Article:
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Absolute Zero


Price: $8.75 & FREE Shipping on orders over $35. Details
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Editorial Reviews

INTER SCI climatologist David Koch (Jeff Fahey) has evidence that a shift in the Earth's polarity triggered the last Ice Age…in a single day. Now, it's happening again, and there's no time to escape. As the temperature plummets, Miami is blasted with snow and ice. Evacuation routes are jammed. The only chance David, his old flame Bryn (Erika Eleniak), and a few other hopeful survivors have is to hole themselves up in a special chamber at INTER SCI. A desperate race for survival is ignited as nature's fury rages and the temperature plunges toward -459.67° F...ABSOLUTE ZERO!

Special Features

None.

Product Details

  • Actors: Jeff Fahey, Erika Eleniak, Bill Dow, Jessica Amlee, Michael Ryan
  • Directors: Robert Lee
  • Writers: Sarah Watson
  • Format: Color, Dolby, NTSC, Widescreen
  • Language: English
  • Region: Region 1 (U.S. and Canada only. Read more about DVD formats.)
  • Number of discs: 1
  • Rated: NR (Not Rated)
  • Studio: Echo Bridge Home Entertainment
  • DVD Release Date: September 26, 2006
  • Run Time: 86 minutes
  • Average Customer Review: 2.9 out of 5 stars  See all reviews (43 customer reviews)
  • ASIN: B000GETU7E
  • Amazon Best Sellers Rank: #76,515 in Movies & TV (See Top 100 in Movies & TV)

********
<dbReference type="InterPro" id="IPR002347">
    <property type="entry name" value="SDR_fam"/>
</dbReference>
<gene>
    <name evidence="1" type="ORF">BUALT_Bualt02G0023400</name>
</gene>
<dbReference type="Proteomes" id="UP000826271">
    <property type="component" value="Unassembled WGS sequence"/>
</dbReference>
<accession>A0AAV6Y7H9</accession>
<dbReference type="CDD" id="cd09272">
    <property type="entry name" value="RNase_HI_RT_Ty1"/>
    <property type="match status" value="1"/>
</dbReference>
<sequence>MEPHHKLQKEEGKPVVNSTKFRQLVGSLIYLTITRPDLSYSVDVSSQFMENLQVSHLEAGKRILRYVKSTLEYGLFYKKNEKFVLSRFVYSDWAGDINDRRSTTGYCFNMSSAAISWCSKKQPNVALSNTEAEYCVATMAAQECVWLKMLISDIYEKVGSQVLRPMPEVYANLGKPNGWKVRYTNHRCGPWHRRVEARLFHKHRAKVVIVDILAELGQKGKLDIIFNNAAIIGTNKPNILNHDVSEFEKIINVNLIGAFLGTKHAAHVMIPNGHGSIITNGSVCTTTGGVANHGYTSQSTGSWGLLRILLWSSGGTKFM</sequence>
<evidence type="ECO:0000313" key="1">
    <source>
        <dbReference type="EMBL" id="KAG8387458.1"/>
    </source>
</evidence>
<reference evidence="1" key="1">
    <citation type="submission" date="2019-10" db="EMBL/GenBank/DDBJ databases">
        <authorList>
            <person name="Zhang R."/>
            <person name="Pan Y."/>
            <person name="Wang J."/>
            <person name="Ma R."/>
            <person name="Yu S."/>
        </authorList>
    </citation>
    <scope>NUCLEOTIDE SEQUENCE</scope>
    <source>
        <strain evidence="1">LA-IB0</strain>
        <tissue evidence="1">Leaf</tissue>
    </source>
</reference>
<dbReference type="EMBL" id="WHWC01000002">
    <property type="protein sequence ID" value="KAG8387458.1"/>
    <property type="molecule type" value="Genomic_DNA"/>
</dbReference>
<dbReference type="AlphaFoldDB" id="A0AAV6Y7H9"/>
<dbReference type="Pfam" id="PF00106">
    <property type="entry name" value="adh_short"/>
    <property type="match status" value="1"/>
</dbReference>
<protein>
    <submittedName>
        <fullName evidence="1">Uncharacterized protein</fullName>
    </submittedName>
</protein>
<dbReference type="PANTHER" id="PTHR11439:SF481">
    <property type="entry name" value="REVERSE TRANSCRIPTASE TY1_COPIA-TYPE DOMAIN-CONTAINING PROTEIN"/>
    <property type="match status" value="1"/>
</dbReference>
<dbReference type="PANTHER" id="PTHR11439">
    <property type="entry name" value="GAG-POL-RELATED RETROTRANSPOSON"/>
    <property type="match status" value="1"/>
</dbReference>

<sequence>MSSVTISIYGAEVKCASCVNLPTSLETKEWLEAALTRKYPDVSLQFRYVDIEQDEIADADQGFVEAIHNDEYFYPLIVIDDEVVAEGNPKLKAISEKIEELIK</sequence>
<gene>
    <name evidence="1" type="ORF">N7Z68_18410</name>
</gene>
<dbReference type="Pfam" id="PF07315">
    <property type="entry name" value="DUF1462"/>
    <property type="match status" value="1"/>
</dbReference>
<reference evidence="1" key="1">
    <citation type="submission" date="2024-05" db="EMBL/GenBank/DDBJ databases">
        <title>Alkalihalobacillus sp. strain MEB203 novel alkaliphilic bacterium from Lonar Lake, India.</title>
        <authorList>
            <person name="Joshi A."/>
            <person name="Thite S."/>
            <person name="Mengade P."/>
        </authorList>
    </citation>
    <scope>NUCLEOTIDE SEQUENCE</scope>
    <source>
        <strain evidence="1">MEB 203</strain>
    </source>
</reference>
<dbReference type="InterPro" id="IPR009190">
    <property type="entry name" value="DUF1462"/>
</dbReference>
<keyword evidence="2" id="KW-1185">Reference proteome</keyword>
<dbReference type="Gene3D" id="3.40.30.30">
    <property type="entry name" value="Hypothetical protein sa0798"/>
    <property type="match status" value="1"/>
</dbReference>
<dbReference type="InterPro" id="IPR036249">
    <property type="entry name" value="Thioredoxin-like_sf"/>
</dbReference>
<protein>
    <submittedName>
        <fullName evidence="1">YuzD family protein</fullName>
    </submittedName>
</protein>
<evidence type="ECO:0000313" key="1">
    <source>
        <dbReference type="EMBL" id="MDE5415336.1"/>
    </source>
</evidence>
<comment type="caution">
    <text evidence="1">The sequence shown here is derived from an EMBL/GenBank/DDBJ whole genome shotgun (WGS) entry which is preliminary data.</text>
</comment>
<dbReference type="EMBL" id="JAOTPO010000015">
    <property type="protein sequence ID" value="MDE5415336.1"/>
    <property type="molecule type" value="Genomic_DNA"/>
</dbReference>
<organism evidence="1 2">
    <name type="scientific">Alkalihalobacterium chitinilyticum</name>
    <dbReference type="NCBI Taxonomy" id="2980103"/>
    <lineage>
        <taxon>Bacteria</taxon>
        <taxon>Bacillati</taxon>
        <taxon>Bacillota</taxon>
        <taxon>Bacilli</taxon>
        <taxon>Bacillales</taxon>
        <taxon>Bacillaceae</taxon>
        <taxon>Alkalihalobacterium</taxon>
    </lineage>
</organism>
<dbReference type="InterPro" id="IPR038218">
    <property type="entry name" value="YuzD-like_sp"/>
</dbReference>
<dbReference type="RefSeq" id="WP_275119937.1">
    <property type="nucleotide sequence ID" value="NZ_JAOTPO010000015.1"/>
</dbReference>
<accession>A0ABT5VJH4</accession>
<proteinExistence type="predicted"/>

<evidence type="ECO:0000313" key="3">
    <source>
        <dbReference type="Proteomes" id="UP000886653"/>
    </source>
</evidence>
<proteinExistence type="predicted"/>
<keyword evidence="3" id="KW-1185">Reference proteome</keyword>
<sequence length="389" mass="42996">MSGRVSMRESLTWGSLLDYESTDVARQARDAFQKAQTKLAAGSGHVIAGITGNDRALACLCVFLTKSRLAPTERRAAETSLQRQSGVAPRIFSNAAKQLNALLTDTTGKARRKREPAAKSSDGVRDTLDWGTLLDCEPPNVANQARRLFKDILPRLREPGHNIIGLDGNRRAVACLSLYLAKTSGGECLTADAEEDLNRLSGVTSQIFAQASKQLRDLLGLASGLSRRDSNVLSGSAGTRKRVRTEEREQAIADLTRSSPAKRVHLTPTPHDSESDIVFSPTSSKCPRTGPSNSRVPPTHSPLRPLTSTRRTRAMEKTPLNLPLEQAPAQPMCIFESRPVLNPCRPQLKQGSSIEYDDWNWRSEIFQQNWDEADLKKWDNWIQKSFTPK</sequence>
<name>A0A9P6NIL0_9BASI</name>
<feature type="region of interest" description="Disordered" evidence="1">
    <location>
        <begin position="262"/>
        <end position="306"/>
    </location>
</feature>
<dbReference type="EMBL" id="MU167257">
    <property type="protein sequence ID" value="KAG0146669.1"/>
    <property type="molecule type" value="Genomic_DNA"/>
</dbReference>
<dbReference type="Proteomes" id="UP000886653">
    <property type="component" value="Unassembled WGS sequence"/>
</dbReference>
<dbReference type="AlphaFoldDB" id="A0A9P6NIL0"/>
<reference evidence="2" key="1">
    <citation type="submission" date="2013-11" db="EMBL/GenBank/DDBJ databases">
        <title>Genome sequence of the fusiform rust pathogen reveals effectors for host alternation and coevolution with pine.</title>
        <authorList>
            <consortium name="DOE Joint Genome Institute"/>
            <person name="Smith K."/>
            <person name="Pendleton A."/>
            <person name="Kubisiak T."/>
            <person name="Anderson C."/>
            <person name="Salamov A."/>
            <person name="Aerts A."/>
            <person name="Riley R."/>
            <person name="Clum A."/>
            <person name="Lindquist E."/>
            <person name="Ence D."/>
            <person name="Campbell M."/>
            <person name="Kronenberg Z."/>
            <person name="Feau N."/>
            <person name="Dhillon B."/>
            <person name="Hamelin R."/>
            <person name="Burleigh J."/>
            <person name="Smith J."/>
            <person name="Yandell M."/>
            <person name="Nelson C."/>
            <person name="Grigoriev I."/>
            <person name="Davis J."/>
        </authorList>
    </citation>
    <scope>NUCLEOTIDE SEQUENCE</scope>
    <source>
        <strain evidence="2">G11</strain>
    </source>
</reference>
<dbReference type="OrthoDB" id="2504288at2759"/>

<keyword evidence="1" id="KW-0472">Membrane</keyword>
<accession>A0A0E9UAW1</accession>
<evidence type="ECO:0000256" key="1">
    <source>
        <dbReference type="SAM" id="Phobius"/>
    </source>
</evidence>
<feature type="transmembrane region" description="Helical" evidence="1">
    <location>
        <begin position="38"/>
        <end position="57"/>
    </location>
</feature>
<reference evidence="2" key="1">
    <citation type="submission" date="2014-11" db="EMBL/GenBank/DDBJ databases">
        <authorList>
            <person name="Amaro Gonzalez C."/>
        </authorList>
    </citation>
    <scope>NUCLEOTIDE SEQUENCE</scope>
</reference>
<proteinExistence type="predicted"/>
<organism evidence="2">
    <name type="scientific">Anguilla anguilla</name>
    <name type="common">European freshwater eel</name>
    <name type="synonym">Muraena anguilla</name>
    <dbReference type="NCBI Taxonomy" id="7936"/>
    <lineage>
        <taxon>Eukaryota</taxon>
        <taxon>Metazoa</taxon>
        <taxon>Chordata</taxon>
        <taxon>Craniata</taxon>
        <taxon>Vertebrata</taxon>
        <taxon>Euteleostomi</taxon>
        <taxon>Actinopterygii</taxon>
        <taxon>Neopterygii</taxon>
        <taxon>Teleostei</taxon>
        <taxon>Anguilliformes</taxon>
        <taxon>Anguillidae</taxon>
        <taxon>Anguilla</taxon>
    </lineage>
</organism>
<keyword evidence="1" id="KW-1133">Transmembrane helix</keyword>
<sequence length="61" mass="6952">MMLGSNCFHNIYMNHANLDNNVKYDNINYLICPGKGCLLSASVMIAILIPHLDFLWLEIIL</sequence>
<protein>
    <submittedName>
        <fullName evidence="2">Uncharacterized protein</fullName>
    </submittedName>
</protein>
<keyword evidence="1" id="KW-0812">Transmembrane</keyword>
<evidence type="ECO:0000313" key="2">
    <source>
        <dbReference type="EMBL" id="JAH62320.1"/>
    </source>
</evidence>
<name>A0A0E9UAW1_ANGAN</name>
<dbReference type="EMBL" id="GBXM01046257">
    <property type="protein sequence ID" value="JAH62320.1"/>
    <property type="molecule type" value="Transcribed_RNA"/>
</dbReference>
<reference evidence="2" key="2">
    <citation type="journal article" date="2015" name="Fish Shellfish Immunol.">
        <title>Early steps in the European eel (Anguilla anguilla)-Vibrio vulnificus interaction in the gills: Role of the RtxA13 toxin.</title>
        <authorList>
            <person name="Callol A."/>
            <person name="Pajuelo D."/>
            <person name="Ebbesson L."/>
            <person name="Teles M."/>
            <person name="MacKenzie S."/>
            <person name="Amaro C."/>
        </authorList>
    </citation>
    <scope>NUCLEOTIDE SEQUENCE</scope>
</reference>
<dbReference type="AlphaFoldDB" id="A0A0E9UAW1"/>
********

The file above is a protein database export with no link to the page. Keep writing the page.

• Learn more about "Absolute Zero" on IMDb

Customer Reviews

2.9 out of 5 stars

Most Helpful Customer Reviews

20 of 21 people found the following review helpful By M. Radford on January 6, 2007
Format: DVD
This movie reminds me of the first science fiction movies produced in the 50's when cardboard props swung from visible strings. It is, by far, my favorite film. From phony looking props, backgrounds, and atmospheric phenomena, to award-removing scripts, soundtracks, acting, and production, this film is, by far, the best warm pile I have ever stepped in. My favorite scene is when the older scientist falls on the soft snow in a cave during a tremor. The ground shifts just enough to make him lose his balance, he gently falls to the floor, and he is left sitting upright with a small scratch on his forehead that suprisingly enough, kills him a moment later. Then, the main character, in a feable attempt to express his utter devastation over the loss of his best friend, an otherwise undeveloped friendship until this moment, puts on his most insincere facial expression as he says, "Awe cheezed" or was it, "Awe geeze", or maybe "I cheezed", all of which seemed as inappropriate as the massive head injuries sustained by his beloved friend, and mentor. I would like to thank the producer for missing this flurb, for it has given my girlfriend and I a stress relieving catch phrase we use in response to life's many aggrevations. So America, when life throws it's worst at you, curl your nose and form the most unattractive facial expression you can muster up, and say, "Awe cheeeeeeeeeeeeeeeeeezed" hahahaha.....
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7 of 7 people found the following review helpful By Watergrrl on February 8, 2007
Format: DVD
I love end of the world disaster movies. This one ranks as the most scientifically inaccurate one I've ever seen. My husband, a former 8th grade science teacher, decided if he ever goes back to teaching, he'd have his physics class watch this movie as a final exam and write everything that's wrong with it. I think they'd need a full 24 hours... (Someone freezes as the "absolute zero" cold approaches, yet someone else maybe 30 feet away is perfectly fine?) It's good for a laugh, and the acting isn't as bad as a lot of these movies. I'd recommend this to a group of college friends who plan to have a couple drinks and make fun of the movie. This ranks about equal with Solar Attack, and I'd say it's better than Dean Cain's Post Impact.